Reflections on a Broken Process Upon the Passing of Rutgers Professor Alan Rosenthal
The recent passing of esteemed Rutgers Professor Alan Rosenthal has brought with it accolades for and fond remembrances of an individual who without a doubt left an indelible mark in the areas of academia and politics. I for one was never a student of Professor Rosenthal’s however I am keenly aware of influence he wielded in the realm of NJ politics, Save Jerseyans.
Most recently, Dr. Rosenthal served as the tie-breaking vote on the NJ Legislative Redistricting Commission in 2011 which was responsible for drawing the map creating the forty legislative districts in the state. This map will stay in place for a decade. While I hesitate in writing ill of the recently departed, I feel it is warranted to aver that in his capacity as the Tiebreaker for the 2011 Legislative Redistricting Commission, Professor Rosenthal hardly merits praise but rather ignominy.
In making his map selection Dr. Rosenthal set forth that one of the criterion, he employed was the principle of “Continuity of Representation” – better known to the rest of us as incumbency protection. In fact, it did not take long to see the fruits of his disturbing, and might I add nowhere to be found in the NJ Constitution, philosophy play out as later in 2011 all 120 seats of the NJ Legislature were at stake.
110 out of 120 incumbent legislators were seeking reelection to either the seats they already held, a seat in a newly formed district, or in a couple of cases, sitting members of the General Assembly seeking a Senate seat. Out of the 110 seeking reelection, 108 or 98.2% were reelected. Most elections were double digit landslides with the closest race coming in with a 6% margin of victory. These are pretty staggering figures and one wonders whether the numbers are so high because of the electorate’s overwhelming approval of the job our Legislature has been doing or whether there is another reason at play. I believe it is more of the latter and can be directly attributed to the above-mentioned redistricting process.
Following the once per decade national census, the fifty states are empowered with the duty to redraw their congressional district lines as well as their state legislative district lines. In New Jersey, both the Democratic and Republican parties select members (usually sitting legislators) to a redistricting commission where each side proposes new legislative maps, ostensibly using guidelines set forth in the New Jersey Constitution.
In reality, they do so more in a manner that would gain them an electoral advantage in the next ten years’ worth of elections, while at the same time placing their incumbents in “safe” districts. If you remember your high school government class, you might recall that this shady practice is known as gerrymandering. Invariably, the two sides never agree on a map and a tiebreaking vote is appointed by the Chief Justice of the New Jersey Supreme Court and in 2011 this was Professor Rosenthal. In 2013, where it appears that Governor Chris Christie will be re-elected in a landslide, it would be natural to think that his coattails would bring along with it a significant shift in power in the General Assembly and Senate. Most in the know realize that this is a long shot as Professor Rosenthal’s legislative map is so tightly wound in favor of incumbents that we are likely to see nothing more than the status quo under the gold dome in Trenton as a result of the election of 2013.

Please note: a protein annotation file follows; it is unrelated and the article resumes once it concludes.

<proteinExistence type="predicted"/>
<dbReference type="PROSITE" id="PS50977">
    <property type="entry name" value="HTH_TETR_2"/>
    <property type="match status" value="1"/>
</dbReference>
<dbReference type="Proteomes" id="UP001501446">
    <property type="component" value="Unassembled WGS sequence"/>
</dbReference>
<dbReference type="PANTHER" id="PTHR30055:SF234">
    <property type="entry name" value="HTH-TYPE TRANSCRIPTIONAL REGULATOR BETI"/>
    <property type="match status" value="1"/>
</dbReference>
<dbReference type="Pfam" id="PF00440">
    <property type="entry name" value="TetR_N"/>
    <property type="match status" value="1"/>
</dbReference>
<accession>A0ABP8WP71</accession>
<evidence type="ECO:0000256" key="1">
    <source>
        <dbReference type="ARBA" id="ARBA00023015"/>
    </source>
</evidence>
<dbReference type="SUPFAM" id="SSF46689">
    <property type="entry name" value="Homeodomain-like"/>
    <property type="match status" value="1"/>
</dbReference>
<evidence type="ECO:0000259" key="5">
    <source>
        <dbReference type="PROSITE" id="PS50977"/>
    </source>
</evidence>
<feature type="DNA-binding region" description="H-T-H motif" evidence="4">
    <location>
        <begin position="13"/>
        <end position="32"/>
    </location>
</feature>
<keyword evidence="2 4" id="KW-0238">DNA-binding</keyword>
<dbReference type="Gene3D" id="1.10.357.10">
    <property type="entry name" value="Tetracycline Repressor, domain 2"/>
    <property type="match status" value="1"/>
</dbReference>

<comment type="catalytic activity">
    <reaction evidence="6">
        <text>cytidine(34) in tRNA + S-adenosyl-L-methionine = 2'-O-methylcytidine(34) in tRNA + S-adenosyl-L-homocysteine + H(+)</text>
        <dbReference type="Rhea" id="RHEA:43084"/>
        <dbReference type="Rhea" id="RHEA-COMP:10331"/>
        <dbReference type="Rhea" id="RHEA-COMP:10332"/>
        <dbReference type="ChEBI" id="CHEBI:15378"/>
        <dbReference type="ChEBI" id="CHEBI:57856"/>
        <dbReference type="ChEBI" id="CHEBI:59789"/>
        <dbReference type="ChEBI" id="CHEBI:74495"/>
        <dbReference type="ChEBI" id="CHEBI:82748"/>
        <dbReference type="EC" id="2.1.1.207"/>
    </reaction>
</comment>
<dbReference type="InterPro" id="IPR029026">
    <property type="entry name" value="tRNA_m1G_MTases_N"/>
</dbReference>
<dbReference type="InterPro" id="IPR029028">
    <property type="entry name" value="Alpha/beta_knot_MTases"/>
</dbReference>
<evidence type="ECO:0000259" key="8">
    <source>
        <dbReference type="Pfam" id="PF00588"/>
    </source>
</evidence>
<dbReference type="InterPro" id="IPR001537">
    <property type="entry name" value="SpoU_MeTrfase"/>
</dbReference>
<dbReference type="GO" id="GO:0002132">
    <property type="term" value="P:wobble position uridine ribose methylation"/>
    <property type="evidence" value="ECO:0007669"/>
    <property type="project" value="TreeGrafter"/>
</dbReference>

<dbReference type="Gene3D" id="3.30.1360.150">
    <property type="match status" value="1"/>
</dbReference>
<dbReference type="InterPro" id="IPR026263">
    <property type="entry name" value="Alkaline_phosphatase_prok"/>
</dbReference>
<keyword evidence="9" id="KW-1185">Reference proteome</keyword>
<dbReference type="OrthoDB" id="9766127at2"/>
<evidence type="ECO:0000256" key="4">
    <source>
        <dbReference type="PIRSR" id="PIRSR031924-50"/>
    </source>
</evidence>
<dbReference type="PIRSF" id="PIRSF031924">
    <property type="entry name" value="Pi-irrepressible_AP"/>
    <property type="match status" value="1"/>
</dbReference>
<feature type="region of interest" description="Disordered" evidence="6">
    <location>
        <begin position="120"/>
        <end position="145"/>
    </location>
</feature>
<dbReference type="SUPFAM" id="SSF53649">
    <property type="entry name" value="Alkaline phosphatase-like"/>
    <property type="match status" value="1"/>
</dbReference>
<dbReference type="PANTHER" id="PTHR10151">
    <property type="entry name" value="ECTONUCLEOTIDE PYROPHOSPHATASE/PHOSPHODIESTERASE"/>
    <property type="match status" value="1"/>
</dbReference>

With the passing of Professor Rosenthal, now perhaps is the time to also bid good bye to the gerrymandering and incumbency protection he championed. One should think that there has got to be a more equitable way to go through this redistricting process; a process that most citizens do not realize is even happening and a process that has heretofore had more impact on the makeup of our elected officials than any given election. In this age of advancing technology, I ask why we allow this redistricting process to be driven by partisans who essentially place their own political survival ahead of the guidelines set forth by the Constitution. It would seem reasonable to me that a relatively simple computer program be written (and yes, even agreed upon by both Republicans and Democrats) that would accomplish both the state legislative and congressional redistricting based solely on constitutional guidelines and do so in a matter of seconds once the new census data is entered. This would no doubt lead to more competitive districts where incumbents could no longer assume automatic reelection. The number of life-long politicians would be dramatically reduced and those that were ultimately selected through more competitive elections would be a more responsive group who could no longer take their constituents for granted.
While there are cases to be made for reform in many facets of government, none would have more of an impact on our political landscape than a change to the way our legislative and congressional districts are drawn every ten years. However, in order to effectuate the necessary change, it would begin with an act of the NJ Legislature, the very same group that heretofore has done just about anything to protect their multi-year incumbencies.